Quantitative Effects of Fiscal Foresight
Changes in fiscal policy typically entail two kinds of lags: the legislative lag--between when legislation is proposed and when it is signed into law--and the implementation lag--from when a new fiscal law is enacted and when it takes effect. These lags imply that substantial time evolves between when news arrives about fiscal changes and when the changes actually take place--time when households and firms can adjust their behavior. We identify two types of fiscal news--government spending and changes in tax policy--and map the news processes into standard DSGE models. We identify news concerning taxes through the municipal bond market. If asset markets are efficient, the yield spread between tax-exempt municipal bonds and treasuries should be a function of the news concerning changes in tax policy. We identify news concerning government spending through the Survey of Professional Forecasters. We conclude that news concerning fiscal variables is a time-varying process that can have important qualitative and quantitative effects.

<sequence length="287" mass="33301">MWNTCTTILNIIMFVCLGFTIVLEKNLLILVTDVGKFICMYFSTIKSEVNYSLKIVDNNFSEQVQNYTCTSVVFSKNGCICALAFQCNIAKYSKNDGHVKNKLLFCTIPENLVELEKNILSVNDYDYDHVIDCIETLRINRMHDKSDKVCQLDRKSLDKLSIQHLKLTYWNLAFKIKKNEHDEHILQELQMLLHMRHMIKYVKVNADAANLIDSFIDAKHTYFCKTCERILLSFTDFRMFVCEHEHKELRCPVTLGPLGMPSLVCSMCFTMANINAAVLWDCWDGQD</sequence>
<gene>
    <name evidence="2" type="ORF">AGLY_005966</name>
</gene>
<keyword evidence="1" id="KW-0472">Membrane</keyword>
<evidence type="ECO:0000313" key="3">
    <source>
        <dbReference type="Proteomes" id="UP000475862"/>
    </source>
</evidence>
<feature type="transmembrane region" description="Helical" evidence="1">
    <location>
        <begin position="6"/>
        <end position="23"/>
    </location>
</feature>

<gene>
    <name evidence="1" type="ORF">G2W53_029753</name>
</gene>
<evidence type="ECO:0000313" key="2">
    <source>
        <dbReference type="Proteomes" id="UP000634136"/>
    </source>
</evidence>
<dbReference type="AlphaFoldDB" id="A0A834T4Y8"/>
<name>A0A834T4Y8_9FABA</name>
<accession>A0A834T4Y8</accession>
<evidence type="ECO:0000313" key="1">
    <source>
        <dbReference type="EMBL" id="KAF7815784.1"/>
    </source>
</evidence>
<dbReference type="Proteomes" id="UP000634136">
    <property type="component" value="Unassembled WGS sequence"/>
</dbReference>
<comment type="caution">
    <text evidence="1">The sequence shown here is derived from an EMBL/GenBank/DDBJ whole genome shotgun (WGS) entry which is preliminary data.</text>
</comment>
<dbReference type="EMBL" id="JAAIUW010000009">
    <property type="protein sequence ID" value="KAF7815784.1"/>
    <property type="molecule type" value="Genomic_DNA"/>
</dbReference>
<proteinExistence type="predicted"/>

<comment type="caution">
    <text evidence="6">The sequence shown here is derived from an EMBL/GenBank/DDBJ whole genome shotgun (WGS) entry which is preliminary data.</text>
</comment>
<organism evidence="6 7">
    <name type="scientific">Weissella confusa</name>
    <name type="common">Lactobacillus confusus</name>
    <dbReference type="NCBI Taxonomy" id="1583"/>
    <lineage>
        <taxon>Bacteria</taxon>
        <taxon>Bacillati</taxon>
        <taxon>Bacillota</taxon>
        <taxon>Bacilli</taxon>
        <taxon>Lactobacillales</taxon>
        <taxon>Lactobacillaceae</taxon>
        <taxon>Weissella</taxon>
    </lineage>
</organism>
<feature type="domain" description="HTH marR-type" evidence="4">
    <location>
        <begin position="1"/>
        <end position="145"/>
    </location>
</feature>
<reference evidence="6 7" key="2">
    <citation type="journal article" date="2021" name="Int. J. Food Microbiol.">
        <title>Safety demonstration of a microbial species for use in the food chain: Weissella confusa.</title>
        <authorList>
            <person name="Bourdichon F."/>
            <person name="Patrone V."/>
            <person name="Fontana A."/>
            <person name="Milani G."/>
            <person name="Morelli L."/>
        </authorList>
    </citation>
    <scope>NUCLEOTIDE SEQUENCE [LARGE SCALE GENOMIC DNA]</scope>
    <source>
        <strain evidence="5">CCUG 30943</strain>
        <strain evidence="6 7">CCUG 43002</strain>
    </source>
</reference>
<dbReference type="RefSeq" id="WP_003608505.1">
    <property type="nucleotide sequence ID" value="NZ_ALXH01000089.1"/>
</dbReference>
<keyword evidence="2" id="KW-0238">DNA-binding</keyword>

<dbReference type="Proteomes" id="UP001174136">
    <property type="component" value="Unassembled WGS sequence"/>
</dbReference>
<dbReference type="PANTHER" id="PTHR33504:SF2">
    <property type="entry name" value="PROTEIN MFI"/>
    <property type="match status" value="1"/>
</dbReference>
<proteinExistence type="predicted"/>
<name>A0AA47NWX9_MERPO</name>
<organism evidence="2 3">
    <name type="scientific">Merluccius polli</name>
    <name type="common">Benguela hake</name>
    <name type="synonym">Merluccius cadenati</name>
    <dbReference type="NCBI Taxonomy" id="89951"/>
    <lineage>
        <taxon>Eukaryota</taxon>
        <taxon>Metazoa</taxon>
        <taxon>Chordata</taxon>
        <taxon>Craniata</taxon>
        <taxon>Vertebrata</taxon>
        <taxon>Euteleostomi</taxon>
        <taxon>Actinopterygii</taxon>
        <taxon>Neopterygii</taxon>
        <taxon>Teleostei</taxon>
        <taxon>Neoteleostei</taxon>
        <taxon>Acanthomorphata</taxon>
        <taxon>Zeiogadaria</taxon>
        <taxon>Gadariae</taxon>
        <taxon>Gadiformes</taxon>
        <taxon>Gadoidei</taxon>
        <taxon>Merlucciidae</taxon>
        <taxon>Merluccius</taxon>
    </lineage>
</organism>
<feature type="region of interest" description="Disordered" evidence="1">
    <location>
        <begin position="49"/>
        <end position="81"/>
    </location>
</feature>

We would like to thank Stephanie Schmitt-Grohe, Ethan Ilzetzki and conference participants at the 2010 NBER-TAPES Conference for helpful comments. The views expressed herein are those of the authors and do not necessarily reflect the views of the National Bureau of Economic Research.
Eric M. Leeper & Alexander W. Richter & Todd B. Walker, 2012. "Quantitative Effects of Fiscal Foresight," American Economic Journal: Economic Policy, American Economic Association, vol. 4(2), pages 115-44, May. citation courtesy of
Quantitative Effects of Fiscal Foresight, Eric M. Leeper, Alexander W. Richter, Todd B. Walker. in Trans-Atlantic Public Economics Seminar (TAPES), Fiscal Policy, Gordon and Perotti. 2012